What are the six things PewterReport.com publisher and Bucs beat writer
Scott Reynolds will be looking for in Tampa Bay’s second preseason game
at New England? Find out in his new weekly column, SR’s Pick 6.
The Buccaneers are up in New England for a highly touted preseason against the Patriots on Friday night at 8:00 p.m. What are the six things PewterReport.com publisher Scott Reynolds is looking for in Tampa Bay’s next preseason clash? Find out in SR's Pick 6, a new pre-game weekly feature on PewterReport.com.1. MORE EFFORT FROM BOWERS
Tampa Bay head coach Greg Schiano has been riding defensive end Da’Quan Bowers all training camp about effort and production. The Bucs need more from Bowers, who had just two tackles in an entire half playing against Baltimore in last week’s 44-16 loss. Bowers has essentially been handed the starting job with the departure of Michael Bennett, last year’s leading sacker, and hasn’t seized the opportunity.
This week, Bennett has seen time with the No. 2 defense while Daniel Te’o-Nesheim has taken some reps at left defensive end with the starters. Between that and Schiano publicly calling out the need for Bowers to step up from being a situational player to a full-time starter in his press conferences, something needs to click inside the former Clemson star. Bowers better answer the wake-up call and show more production in the preseason – starting in Foxborough – or he will not be able to shake the “situational player” tag and he won’t be a starter for Schiano.2. AN IMPRESSIVE DEBUT FROM NICKS AND CLAYBORN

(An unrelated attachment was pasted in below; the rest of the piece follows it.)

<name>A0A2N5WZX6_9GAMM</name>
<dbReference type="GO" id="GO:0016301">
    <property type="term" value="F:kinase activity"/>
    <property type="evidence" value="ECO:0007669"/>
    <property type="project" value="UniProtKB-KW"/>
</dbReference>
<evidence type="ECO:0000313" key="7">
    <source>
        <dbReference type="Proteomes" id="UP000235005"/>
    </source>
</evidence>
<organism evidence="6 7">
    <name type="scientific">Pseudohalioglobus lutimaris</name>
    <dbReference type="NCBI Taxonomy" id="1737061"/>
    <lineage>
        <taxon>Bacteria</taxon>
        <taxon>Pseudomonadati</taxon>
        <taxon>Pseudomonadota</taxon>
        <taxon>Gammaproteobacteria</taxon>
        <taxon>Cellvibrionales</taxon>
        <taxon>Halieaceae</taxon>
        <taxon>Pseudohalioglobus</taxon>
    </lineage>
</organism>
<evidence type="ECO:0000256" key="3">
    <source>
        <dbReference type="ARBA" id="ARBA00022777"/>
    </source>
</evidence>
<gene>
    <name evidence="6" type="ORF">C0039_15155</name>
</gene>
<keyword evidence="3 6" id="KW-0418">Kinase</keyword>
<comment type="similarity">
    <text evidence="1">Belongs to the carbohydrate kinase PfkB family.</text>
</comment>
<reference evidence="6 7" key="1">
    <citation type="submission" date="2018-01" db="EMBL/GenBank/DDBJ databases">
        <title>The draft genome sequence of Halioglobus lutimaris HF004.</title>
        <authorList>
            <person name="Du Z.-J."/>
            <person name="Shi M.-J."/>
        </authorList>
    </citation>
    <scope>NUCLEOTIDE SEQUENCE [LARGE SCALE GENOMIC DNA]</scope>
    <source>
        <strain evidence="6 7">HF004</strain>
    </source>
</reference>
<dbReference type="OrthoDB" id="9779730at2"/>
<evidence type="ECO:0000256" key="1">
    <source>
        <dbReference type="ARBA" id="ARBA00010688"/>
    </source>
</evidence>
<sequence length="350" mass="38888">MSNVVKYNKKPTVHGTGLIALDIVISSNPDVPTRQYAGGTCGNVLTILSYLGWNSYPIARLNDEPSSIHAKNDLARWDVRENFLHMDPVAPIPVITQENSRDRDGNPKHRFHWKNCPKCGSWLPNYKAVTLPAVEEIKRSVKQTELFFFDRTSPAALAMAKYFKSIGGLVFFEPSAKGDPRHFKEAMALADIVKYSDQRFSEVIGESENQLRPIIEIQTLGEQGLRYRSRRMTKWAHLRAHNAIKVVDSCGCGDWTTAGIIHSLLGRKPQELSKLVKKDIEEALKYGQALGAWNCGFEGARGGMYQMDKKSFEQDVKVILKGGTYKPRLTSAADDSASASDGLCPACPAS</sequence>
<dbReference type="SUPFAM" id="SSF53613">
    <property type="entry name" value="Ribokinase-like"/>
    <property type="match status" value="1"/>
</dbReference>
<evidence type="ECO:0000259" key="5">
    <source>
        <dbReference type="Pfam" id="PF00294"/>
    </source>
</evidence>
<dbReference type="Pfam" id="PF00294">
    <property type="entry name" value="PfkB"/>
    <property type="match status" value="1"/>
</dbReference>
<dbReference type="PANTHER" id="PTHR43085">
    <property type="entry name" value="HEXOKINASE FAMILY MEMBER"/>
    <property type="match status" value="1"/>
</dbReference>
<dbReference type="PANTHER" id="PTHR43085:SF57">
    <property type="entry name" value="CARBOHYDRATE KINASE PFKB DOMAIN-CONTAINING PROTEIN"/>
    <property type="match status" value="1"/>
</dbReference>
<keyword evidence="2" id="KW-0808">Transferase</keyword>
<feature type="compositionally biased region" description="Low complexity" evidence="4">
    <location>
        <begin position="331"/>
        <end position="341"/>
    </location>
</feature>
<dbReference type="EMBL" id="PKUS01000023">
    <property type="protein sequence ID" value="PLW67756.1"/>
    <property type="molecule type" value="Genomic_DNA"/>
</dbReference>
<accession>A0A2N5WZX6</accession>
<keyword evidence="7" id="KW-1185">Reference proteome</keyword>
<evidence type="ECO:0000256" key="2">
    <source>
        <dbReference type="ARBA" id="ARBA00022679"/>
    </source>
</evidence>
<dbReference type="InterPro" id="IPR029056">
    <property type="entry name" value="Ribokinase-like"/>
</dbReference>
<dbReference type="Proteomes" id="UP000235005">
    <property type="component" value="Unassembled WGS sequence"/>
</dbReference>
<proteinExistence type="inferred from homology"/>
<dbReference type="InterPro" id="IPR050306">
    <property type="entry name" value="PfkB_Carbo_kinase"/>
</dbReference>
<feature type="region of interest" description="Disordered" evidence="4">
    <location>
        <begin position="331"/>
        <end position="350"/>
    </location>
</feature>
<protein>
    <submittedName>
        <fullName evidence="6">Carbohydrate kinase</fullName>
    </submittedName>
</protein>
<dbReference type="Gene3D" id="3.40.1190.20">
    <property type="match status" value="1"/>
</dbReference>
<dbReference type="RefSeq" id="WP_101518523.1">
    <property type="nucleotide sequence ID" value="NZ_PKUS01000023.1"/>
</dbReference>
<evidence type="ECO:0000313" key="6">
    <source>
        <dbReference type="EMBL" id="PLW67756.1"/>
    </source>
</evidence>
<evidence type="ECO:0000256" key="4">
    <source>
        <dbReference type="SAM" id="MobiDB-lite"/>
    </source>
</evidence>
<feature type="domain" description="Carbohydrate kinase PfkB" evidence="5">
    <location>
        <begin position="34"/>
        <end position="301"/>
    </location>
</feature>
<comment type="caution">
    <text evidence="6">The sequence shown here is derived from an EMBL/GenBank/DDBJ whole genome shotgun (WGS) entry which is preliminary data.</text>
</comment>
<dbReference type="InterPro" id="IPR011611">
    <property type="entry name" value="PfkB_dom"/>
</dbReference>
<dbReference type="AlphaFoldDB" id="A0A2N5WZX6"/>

The Bucs should get a boost offensively and defensively from the preseason debuts of left guard Carl Nicks and right defensive end Adrian Clayborn. Nicks missed the Ravens game while he continued to rehab his surgically-repaired toe that caused him to miss the final nine games of the 2012 season. Clayborn was close to being fully recovered from a torn ACL that cost him 13 games last season before a groin injury in training camp forced him to miss the preseason opener.
Nicks’ workload has increased in practice and he has looked a bit rusty as his toe continues to bother him. But it’s time to put the pads on, come off the sidelines and get back in the swing of things for the Pro Bowl guard and prove that he can return to form as a violent road-grader for running back Doug Martin and be a massive wall while pass protecting for quarterback Josh Freeman.